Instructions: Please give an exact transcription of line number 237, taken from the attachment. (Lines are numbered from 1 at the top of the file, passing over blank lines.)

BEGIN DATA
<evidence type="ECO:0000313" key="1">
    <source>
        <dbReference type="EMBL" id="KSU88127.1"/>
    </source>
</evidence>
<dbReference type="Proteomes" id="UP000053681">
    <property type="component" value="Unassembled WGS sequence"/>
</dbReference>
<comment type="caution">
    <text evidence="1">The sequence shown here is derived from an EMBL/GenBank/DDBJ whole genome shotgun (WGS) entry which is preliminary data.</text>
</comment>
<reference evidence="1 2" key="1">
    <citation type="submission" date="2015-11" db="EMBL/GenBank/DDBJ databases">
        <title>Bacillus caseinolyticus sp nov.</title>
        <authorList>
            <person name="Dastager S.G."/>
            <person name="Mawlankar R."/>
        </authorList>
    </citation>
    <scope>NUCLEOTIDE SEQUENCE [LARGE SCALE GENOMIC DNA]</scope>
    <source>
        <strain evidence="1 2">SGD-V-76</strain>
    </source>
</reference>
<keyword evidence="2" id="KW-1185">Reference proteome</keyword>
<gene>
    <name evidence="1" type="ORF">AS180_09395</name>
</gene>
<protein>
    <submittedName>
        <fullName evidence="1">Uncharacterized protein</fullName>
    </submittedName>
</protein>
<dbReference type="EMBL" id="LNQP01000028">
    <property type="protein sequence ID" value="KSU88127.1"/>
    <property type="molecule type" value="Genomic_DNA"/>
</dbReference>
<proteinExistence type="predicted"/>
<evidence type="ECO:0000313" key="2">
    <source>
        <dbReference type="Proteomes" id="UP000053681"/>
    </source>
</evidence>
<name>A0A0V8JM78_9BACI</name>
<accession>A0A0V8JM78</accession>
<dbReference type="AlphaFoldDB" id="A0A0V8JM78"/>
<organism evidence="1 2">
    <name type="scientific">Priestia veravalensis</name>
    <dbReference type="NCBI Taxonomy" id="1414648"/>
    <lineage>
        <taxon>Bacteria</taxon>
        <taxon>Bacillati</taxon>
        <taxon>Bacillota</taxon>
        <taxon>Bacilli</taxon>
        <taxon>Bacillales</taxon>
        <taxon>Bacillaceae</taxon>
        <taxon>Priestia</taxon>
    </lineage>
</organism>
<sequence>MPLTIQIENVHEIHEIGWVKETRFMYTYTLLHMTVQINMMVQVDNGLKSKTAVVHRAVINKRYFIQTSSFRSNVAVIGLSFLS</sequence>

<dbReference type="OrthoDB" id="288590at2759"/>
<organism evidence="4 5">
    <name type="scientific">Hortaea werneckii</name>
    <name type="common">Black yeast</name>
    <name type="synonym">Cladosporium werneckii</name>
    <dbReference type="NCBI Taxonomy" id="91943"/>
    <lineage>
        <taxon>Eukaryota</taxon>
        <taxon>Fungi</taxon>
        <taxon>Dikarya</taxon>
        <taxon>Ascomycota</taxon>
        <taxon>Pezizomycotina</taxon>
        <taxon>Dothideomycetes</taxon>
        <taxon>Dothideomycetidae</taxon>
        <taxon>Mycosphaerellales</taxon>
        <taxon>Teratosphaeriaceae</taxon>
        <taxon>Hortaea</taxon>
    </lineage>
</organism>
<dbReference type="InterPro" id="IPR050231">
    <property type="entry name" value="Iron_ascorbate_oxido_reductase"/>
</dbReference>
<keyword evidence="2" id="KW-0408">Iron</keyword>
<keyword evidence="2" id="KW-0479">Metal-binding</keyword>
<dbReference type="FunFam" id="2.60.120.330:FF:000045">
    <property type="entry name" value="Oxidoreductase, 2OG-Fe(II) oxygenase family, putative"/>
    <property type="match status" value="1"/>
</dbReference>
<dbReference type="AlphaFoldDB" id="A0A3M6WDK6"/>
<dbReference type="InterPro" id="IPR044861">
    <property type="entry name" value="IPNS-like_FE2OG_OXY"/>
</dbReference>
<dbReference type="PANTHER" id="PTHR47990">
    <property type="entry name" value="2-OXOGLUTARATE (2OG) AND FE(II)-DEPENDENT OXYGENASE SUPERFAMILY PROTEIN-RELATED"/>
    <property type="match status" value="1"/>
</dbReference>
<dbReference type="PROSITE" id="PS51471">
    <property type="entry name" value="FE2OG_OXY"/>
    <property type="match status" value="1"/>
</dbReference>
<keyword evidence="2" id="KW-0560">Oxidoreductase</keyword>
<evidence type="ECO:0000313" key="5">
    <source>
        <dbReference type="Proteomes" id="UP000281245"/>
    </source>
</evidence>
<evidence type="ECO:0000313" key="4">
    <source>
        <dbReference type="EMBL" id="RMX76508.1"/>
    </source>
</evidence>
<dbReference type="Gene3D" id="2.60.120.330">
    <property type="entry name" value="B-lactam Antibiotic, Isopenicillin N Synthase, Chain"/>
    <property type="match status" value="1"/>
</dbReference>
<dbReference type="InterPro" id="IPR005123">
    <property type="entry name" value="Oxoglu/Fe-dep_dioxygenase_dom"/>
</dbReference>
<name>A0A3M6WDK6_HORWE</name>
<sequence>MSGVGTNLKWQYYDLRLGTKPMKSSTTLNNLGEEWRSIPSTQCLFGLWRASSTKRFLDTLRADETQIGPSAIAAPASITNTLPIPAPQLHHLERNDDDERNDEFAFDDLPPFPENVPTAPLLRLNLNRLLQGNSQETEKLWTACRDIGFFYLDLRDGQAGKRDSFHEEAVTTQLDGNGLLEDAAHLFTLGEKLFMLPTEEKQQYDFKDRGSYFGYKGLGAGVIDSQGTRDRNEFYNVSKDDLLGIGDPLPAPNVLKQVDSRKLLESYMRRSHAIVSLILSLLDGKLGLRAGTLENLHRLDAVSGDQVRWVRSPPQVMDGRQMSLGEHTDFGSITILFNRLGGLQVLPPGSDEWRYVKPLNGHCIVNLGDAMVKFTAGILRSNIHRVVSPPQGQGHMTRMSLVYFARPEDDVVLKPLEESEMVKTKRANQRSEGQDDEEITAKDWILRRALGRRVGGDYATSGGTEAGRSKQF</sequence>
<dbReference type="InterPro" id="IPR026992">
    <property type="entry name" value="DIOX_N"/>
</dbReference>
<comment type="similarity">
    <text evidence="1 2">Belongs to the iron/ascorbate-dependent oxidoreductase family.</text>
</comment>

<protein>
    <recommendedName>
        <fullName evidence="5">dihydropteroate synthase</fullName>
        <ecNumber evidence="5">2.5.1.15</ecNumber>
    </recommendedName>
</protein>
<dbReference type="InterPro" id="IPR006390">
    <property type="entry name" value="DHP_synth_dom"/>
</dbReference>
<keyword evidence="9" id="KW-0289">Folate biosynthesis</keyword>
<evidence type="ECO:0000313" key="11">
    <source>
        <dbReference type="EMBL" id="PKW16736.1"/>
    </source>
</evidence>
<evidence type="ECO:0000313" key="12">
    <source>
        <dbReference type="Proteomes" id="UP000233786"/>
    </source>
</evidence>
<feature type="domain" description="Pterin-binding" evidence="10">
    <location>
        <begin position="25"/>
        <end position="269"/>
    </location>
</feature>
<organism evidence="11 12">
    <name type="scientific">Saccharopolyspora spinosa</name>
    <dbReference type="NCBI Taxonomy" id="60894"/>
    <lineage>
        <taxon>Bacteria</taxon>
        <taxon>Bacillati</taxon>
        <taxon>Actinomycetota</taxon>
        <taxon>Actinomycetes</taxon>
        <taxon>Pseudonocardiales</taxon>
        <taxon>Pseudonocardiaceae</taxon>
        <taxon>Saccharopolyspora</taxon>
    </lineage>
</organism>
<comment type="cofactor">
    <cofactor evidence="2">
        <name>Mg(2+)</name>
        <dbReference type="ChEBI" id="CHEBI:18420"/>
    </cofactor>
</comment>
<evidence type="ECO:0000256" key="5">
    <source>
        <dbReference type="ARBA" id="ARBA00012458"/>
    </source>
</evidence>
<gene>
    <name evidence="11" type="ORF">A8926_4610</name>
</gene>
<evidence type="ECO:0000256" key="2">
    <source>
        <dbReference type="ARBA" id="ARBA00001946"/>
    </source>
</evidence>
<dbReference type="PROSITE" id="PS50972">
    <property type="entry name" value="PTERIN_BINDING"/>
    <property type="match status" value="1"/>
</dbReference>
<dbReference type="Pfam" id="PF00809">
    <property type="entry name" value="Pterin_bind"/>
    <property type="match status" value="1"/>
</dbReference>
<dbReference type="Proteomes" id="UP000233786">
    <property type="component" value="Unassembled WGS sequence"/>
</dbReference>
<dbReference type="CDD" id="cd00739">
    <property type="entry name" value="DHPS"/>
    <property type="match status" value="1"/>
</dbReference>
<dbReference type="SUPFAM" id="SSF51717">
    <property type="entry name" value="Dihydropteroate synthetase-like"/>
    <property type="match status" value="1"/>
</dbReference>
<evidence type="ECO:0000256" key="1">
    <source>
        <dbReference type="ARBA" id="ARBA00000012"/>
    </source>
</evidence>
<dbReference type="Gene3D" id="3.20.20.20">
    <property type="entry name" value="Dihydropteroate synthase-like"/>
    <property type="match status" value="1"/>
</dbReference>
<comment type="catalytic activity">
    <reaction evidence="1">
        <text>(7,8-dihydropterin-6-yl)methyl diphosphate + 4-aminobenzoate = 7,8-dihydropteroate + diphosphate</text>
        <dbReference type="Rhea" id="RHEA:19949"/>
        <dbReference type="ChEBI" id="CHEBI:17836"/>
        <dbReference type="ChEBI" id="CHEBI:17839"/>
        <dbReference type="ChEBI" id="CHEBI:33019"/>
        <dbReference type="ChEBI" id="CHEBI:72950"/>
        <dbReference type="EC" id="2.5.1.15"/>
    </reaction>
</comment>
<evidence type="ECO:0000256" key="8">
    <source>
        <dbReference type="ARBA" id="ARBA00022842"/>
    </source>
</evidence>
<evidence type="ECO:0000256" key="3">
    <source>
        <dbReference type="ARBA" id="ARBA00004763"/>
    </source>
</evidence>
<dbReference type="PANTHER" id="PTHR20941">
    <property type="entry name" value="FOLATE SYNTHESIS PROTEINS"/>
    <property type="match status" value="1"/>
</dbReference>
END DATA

</dbReference>